Thistles blow in the wind. The wide sky touches the green world around me and grasses wave. Thrust the spade down. Dig up the roots. Clip off the pretty purple flowers and put them in a bucket. Breath deeply and stretch. The air is medicine.
“Sing it again!” she says fascinated, her eyes bright. I sigh and launch into the 31st rendition of “Boom di ya da” in Thai. “Chan chaub du pukao, chan chaub du talee yai…”
The wheat field sighs. It is pregnant with its harvest and only awaits the teeth of the combine. Elevators seem dominate the horizon, even though there aren’t any more than before. Tractors, trucks and combines drone late into the night. The harvest lures me, calls me, fascinates me.
5:00 AM. June 20. My sister’s cell phone rings and I hear her answer it sleepily from my room. It is my older sister, Susan. “Happy Birthday,” she says.
9:49 AM. June 20. I answer the phone at my sister’s house. “Happy Birthday,” says my brother in law. Evan Samuel, born June 20. Yes, happy birthday!
The bean row is long. Longer than I have ever seen before. And there are 6 of them. Stretching all the way from Pleasantview to Yoder. Yet a feeling of satisfaction fills me as I wipe the sweat off my face and look at the fruits of my labor. It feels good.
Mozzarella sticks. Onion rings. French fries. Mountain Dew. We are not eating healthy this afternoon. Two excited boys share the booth seat in front of me. We eat our fried things with relish, laugh at ten year old boy jokes and sing the worm song as we suck the onions out of the breading. Happy Birthday, Davon.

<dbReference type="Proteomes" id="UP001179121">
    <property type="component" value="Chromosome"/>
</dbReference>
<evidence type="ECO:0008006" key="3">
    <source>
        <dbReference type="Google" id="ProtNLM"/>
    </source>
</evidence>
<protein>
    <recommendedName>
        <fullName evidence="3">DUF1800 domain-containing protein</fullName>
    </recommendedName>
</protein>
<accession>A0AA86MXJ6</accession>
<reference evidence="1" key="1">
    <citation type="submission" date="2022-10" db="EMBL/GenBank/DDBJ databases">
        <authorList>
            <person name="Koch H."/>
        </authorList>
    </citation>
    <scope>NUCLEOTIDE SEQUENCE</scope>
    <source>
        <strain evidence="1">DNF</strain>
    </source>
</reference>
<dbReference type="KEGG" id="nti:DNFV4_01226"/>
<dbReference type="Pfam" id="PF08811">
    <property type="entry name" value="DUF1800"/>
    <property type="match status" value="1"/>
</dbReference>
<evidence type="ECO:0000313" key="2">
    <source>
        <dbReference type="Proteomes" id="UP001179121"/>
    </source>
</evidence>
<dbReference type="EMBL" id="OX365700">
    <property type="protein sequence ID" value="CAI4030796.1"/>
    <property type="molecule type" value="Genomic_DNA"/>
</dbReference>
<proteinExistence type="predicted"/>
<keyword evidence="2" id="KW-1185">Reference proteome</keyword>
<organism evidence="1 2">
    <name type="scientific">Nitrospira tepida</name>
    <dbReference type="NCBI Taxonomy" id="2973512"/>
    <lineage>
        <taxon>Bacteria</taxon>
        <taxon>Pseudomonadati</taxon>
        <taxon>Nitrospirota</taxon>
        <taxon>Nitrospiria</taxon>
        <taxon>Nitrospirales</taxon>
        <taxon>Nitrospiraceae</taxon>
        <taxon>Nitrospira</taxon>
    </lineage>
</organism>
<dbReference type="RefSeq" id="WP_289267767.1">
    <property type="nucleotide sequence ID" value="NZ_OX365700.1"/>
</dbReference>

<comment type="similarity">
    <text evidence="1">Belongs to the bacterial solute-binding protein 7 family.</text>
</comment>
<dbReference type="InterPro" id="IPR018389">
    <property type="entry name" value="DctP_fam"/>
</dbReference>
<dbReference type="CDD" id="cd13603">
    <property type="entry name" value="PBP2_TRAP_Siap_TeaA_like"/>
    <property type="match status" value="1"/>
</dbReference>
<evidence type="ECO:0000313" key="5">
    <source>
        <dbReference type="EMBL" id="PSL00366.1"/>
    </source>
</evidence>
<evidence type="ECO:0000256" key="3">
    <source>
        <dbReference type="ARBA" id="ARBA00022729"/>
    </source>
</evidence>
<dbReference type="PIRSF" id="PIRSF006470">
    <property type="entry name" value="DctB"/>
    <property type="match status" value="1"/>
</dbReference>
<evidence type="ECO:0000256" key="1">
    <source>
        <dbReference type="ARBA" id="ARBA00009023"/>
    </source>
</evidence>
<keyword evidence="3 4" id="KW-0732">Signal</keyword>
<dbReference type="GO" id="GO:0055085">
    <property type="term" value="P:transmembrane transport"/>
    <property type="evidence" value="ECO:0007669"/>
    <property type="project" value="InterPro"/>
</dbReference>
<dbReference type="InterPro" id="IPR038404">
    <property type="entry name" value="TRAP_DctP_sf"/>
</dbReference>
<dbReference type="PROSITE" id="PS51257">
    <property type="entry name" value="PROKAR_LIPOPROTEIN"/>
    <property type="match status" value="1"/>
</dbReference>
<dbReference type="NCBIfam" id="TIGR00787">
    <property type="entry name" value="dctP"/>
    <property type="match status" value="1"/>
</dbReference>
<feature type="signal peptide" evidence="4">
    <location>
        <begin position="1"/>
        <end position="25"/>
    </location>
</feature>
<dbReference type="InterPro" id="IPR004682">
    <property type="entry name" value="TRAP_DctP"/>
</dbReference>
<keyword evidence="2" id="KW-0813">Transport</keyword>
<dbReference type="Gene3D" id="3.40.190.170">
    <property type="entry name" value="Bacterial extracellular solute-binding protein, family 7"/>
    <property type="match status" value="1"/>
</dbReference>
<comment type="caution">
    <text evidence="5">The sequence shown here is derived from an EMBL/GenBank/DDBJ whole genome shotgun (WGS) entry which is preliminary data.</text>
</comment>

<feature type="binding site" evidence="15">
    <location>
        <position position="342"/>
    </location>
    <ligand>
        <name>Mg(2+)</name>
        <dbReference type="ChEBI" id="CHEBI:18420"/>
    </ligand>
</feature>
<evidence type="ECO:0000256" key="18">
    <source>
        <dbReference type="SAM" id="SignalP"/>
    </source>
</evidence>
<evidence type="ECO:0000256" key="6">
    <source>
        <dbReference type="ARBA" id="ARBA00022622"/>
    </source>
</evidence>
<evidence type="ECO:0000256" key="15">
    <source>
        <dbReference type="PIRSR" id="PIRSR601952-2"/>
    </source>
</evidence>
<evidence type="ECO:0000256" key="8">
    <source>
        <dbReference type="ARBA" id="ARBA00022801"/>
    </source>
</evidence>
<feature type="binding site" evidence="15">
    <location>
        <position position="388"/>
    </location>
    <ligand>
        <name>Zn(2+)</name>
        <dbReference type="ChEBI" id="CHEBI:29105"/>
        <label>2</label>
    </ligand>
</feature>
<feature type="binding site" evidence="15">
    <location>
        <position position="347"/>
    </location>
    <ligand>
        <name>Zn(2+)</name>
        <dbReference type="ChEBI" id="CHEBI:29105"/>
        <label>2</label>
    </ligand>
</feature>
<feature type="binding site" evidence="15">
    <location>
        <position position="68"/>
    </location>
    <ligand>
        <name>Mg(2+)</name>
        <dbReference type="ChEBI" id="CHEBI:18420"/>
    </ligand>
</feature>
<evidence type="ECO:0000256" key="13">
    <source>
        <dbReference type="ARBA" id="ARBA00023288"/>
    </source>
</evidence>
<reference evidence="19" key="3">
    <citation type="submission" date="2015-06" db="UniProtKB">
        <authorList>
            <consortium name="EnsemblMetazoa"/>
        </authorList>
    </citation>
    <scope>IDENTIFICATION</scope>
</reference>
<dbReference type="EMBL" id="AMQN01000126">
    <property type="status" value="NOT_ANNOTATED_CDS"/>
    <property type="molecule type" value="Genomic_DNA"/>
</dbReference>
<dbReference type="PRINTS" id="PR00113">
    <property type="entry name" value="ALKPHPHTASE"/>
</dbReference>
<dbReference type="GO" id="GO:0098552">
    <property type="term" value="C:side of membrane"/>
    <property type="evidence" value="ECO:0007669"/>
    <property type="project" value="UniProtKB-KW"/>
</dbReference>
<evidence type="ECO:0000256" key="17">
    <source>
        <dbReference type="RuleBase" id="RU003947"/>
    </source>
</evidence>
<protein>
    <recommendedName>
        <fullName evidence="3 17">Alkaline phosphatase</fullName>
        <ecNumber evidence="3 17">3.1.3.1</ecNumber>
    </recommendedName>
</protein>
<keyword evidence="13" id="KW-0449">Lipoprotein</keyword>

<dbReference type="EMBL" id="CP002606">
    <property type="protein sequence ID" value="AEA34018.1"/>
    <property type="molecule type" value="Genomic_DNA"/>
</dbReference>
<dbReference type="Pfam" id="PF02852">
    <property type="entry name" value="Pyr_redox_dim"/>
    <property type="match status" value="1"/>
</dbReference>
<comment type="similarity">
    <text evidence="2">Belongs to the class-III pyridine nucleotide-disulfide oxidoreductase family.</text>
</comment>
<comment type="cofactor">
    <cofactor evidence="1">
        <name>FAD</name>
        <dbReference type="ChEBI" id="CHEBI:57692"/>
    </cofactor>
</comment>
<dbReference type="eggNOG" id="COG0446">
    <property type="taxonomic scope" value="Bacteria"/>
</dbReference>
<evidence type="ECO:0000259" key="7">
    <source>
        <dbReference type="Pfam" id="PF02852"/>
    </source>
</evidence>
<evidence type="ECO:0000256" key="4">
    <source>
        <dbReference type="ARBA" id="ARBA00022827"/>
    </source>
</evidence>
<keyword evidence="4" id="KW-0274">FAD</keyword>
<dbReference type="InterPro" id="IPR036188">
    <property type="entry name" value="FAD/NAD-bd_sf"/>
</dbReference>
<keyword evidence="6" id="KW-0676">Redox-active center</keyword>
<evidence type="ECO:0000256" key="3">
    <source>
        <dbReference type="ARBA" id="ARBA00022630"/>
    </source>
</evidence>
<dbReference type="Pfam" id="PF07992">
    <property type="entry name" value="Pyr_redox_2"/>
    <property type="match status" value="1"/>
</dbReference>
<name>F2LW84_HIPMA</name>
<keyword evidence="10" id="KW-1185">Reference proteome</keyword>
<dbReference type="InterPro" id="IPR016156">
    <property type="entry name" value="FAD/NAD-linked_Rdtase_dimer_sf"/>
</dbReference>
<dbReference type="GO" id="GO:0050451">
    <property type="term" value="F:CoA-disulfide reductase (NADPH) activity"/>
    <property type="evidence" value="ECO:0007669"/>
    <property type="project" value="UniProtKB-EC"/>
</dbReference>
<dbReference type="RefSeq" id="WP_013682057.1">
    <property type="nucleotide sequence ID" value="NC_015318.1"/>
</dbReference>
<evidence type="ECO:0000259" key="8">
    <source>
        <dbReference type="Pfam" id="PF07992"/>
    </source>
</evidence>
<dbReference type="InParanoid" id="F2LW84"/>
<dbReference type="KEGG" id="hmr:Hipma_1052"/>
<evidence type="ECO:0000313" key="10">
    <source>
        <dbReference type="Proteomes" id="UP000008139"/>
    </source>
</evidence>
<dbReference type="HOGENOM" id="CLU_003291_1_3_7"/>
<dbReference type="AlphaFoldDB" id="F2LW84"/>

Creak of the saddle. Sunflowers in my horse’s bridle. Laughter of friends. The night is soft. Lights create crazy silhouettes of rider forms running through the dark and dust. We gallop through the dark, and gallop and gallop and gallop….
Itch….. itch……. Itch…itch… Itch..Itch.Itch.Itch.Itchitchitchitchitchitchitch. The red rash reminds me that I am not immune to poison ivy after all. Itchitchitchitchitchitchitch…..
The cravings come at odd times, late at night when people on the other side of the world are eating their spicy, mouthwatering, lime-juice laden, cilantro-decked food over fluffy white rice. I eat an egg sandwich. And munch cereal.
Cancer. The word splinters the joy of summer with shock. Breast cancer. Brain cancer. We discuss the implications with furrowed brows and hushed voices.
We cram into the cabin as rain drums outside. Twenty-five Hershbergers in one cabin is quite a feat. And quite noisy. The left-behind ice chests finally arrive and we eat the creamy ice cream it contains, savoring the cool before we sing some songs. We have this moment to hold in our hands.
Colors go wild. The wake of the boat swathes white into the blue of the water as we skim along the surface. Red bluffs and blue sky, bluer water and white foam, green grass and white gulls. A gull follows us for a while. We do a loop in the water and I put my hand out to feel the spray. The little blonde boy falls asleep.
Six of them. I count heads again to make sure, make sure none of them bobbed beneath the water too long. We splash in the water and laugh, chasing sticks bobbing on the surface, savoring life.
It was summer. We lived it. It was good.